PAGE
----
Dance in the Forty Thieves

Sometimes they [convicts] act plays with a screen of blankets for the drop-scene, getting together remnants of stolen toggery to deck out their persons with; soot, chalk, red paint, and flake white, being employed to polish off their complexions. A friend of mine (surgeon of a convict-ship), in passing across the stage as the performance was about to commence, happened to inquire the name of it: “Oh, sir, the ‘Forty Thieves.” was the response of the facetious rogue next him. “It is well chosen then,” replied my friend, ‘as you cannot be at a loss for actors.”

Cunningham, Peter.  Royal Navy Surgeon for convict ships. 1819-1828.  Two Years in New South Wales. 1827 1

Title page for the grand operatic romance, The Forty Thieves. 1790. Copies held in the National Library of Australia, University of Sydney Library, University of Melbourne and Monash University.

Acting was a favourite activity for convicts, a performance being noted on board the Scarborough as the First Fleet approached Botany Bay. The Recruiting Officer was the first official performance recorded in Sydney[1789] and convict theatres were later arranged at Norfolk Island and Emu Plains. Women convicts in England 2, and in Hobart were noted “in idleness”, – “they dance, play, dress up for acting” 3. This propensity for play acting was not unusual and was shared at many levels of society.  In Convict Theatres of Early Australia 1788-1840, Robert Jordan writes: In the light of their enthusiasm for play-going, one group whose involvement in amateur theatricals should cause no surprise is seamen. The crews of merchant vessels were too small and overworked to manage much in this line, but heavily manned men-of-war were a different proposition. Tate Wilkinson has a vivid picture of the ordinary seamen aboard the warship Bedford running their own amateur company, led by their more senior colleagues, the bosuns, carpenters and the like. Nelson’s flagship, HMS Victory, had similar activities among the lower ranks, while HMS Britannia boasted both a seamen’s company and an officers’ company performing on separate occasions in different parts of the ship. 4 In London, the play Ali Baba, or, The Forty Thieves  was dramatised in 1788 by John O’Keefe for the Theatre Royal, Covent Garden.  O’Keefe also produced the highly successful musical comedy Omai, or, With Captain Cook around the World, [1785] and a number of  plays performed in the colony, such as The Castle of Andalusia [1782] which featured at the Norfolk Island convict theatre in 1840. 5 ________________________________________________________________________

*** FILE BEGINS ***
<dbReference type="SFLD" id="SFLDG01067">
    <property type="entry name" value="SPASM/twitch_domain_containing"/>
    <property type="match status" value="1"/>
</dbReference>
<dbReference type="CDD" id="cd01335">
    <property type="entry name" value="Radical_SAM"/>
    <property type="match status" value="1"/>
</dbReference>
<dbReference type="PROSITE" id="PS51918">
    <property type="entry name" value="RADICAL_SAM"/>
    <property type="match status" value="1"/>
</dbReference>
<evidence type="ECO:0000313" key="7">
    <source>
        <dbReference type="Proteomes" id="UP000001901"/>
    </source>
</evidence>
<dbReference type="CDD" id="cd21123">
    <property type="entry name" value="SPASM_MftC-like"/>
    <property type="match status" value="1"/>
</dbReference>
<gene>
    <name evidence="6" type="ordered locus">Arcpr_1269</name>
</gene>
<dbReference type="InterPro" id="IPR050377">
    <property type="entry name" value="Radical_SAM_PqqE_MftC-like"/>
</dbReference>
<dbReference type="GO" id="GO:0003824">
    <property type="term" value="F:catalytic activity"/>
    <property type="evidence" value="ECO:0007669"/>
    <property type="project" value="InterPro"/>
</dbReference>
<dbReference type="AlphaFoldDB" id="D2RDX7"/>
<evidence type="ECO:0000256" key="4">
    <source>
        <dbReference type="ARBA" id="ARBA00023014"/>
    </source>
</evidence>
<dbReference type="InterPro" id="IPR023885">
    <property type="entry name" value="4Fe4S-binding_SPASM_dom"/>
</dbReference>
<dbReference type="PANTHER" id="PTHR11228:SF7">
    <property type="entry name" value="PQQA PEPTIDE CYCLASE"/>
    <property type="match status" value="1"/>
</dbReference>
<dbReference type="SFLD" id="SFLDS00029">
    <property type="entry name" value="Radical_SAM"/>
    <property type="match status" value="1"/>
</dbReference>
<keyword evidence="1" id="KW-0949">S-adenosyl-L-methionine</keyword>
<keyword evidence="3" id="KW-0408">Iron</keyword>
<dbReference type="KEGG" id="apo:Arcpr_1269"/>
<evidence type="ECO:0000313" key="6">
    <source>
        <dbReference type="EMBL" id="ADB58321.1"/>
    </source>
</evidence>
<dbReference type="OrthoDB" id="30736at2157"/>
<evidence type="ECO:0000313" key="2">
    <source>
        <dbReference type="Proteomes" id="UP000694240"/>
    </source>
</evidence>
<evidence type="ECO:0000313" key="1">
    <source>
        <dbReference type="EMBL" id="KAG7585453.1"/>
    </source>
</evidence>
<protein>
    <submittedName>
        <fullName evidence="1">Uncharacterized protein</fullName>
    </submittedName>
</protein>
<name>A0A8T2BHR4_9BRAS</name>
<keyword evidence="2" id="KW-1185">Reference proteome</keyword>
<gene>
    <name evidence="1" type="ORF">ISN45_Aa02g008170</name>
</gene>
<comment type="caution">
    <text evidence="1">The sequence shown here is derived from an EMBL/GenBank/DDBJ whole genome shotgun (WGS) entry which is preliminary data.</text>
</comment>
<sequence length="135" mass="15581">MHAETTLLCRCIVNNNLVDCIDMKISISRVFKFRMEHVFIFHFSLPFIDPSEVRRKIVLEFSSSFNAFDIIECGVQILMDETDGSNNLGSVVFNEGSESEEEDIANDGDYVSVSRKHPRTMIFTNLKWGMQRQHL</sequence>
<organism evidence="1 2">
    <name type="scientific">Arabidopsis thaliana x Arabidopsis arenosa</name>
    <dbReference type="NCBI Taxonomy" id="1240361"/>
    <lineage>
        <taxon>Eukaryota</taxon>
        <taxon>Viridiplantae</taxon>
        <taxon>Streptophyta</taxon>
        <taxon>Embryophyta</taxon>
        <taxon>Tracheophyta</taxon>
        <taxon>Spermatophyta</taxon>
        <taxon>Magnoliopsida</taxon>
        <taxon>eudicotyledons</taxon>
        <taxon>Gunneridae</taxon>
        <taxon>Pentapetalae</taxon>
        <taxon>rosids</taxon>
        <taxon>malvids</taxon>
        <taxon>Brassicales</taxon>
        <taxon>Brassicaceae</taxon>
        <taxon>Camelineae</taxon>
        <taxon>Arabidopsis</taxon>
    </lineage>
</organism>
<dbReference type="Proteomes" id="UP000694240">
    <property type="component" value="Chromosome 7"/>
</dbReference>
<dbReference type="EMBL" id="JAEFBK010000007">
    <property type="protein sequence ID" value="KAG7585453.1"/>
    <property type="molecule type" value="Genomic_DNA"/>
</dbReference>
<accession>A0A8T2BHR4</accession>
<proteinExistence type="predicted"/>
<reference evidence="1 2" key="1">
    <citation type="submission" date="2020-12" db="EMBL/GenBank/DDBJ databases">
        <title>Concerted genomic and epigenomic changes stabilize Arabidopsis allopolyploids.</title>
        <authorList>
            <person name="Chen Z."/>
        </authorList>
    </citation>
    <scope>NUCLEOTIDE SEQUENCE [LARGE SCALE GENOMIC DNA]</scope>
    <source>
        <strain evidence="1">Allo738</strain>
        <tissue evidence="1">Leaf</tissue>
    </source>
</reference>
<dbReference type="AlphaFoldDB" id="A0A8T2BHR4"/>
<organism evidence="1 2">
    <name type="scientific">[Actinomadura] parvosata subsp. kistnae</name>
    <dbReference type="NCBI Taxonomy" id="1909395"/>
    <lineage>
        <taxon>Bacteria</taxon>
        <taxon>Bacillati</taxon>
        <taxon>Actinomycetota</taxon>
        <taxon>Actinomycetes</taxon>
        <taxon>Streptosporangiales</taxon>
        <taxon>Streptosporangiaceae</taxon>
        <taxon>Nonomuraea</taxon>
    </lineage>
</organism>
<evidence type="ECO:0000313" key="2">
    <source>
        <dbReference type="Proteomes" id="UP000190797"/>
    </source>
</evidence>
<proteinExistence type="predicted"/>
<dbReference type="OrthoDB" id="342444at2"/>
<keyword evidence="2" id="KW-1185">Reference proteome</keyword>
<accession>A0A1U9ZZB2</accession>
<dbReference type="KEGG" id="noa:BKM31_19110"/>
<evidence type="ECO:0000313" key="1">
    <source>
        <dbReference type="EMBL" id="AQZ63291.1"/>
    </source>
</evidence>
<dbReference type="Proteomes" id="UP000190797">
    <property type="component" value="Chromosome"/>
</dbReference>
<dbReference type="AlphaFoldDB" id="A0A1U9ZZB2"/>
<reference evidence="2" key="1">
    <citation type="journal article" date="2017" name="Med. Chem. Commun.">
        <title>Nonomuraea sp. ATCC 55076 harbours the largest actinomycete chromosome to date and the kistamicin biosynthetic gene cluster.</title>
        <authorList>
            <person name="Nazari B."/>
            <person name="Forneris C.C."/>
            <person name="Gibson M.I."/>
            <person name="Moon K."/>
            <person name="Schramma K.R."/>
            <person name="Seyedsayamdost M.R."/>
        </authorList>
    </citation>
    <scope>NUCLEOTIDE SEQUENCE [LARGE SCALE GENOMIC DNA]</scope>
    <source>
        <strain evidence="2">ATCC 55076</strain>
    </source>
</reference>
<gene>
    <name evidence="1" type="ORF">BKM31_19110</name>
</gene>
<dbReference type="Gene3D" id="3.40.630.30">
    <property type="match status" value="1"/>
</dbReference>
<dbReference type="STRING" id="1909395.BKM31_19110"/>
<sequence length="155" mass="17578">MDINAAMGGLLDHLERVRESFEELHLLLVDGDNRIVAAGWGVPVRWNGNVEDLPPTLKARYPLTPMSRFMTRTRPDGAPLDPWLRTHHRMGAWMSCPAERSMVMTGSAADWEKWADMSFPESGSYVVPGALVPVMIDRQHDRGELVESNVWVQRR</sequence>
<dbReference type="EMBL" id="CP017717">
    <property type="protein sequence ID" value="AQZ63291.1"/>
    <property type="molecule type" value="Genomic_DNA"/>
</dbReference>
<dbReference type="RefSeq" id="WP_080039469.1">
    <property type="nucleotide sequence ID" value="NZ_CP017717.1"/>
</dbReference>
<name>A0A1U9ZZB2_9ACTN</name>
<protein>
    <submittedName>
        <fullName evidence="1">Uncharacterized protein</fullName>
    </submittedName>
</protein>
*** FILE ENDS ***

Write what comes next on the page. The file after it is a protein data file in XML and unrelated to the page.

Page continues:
Extract from the Sydney Gazette, 22 June, 1811.

This rather amusing request appeared in the Sydney Gazette of 22 June, 1811 6.  One wonders if the “borrowed” edition of the Forty Thieves was ever recovered.

The dance from The Forty Thieves is included in Wheatstone’s A selection of elegant & fashionable country dances, reels, waltzes &c [music] : for the ensuing season 1808.  Two volumes of this manual are held in the National Library of Australia.  These belonged to Captain Daniel Woodriff, and are bound in an album along with a varied collection of his music.

Midi recording      Arr. Roland Clarke Download the pdf

Full recording available on our CD

Country dance: Triple minor longways.

A1 1-4 1st and 2nd couples right hands across.
5-8 1st and 2nd couples left hands across.
A2 1-8 1st couple lead down the middle and back, cast one place. 2nd couple moving up.
B1 1-8 1st couple turn first corners with the right hand,
turn partner by the left hand,
turn second corners with the right hand,
turn partner by the left hand.
Finish in the middle of the set facing the men’s side.
B2 1-8 1st couple lead out between the men, separate and cast back to the middle; lead out the ladies’ side, separate and cast into second place, turn two hands.

A Selection of Fashionable & Elegant Dances. Wheatstone, London. 1808. 7 National Library of Australia

_________________________________________________________________________ Sources Ali Baba, or, the Forty Thieves, Destroyed by Morgiana, a slave. On which is founded The New Grand Operatical Romance. Newcastle : M. Angus and Son, printers [1790-1800].
1Cunningham, Peter. Two Years in New South Wales. 1827. D.S. Macmillan (ed), Angus & Robertson, 1966.
2Oxley,Deborah. Convict Maids. The Forced Migration of Women to Australia. Cambridge University Press, 1996.
3Boyce, James. Van Diemen’s Land. Black Inc., 2008
4Jordan, Robert Convict Theatres of Early Australia 1788-1840. Currency House, Sydney. 2002 Also:  Goodwin, Peter. Men o’ War. The Illustrated Story of Life in Nelson’s Navy. National Maritime Museum, Carlton Books, London 2003
5Notes on John O’Keefe. Accessed 13 September, 2012.
6The Sydney Gazette and New South Wales Advertiser (1811, June 22), p. 2. Retrieved September 13, 2012, from 7Wheatstone, A selection of elegant & fashionable country dances, reels, waltzes &c [music] : for the ensuing season 1808, including much admired Neapolitan & Maltese pandean airs, arranged for the pianoforte or harp, alto flute or patent flageolet : with an accompt. for the piano forte or harp / by Augs. Voigt National Library of Australia. _________________________________________________________________ The information on this website may be copied for personal use only, and must be acknowledged as from this website. It may not be reproduced for publication without prior permission from Heather Clarke.

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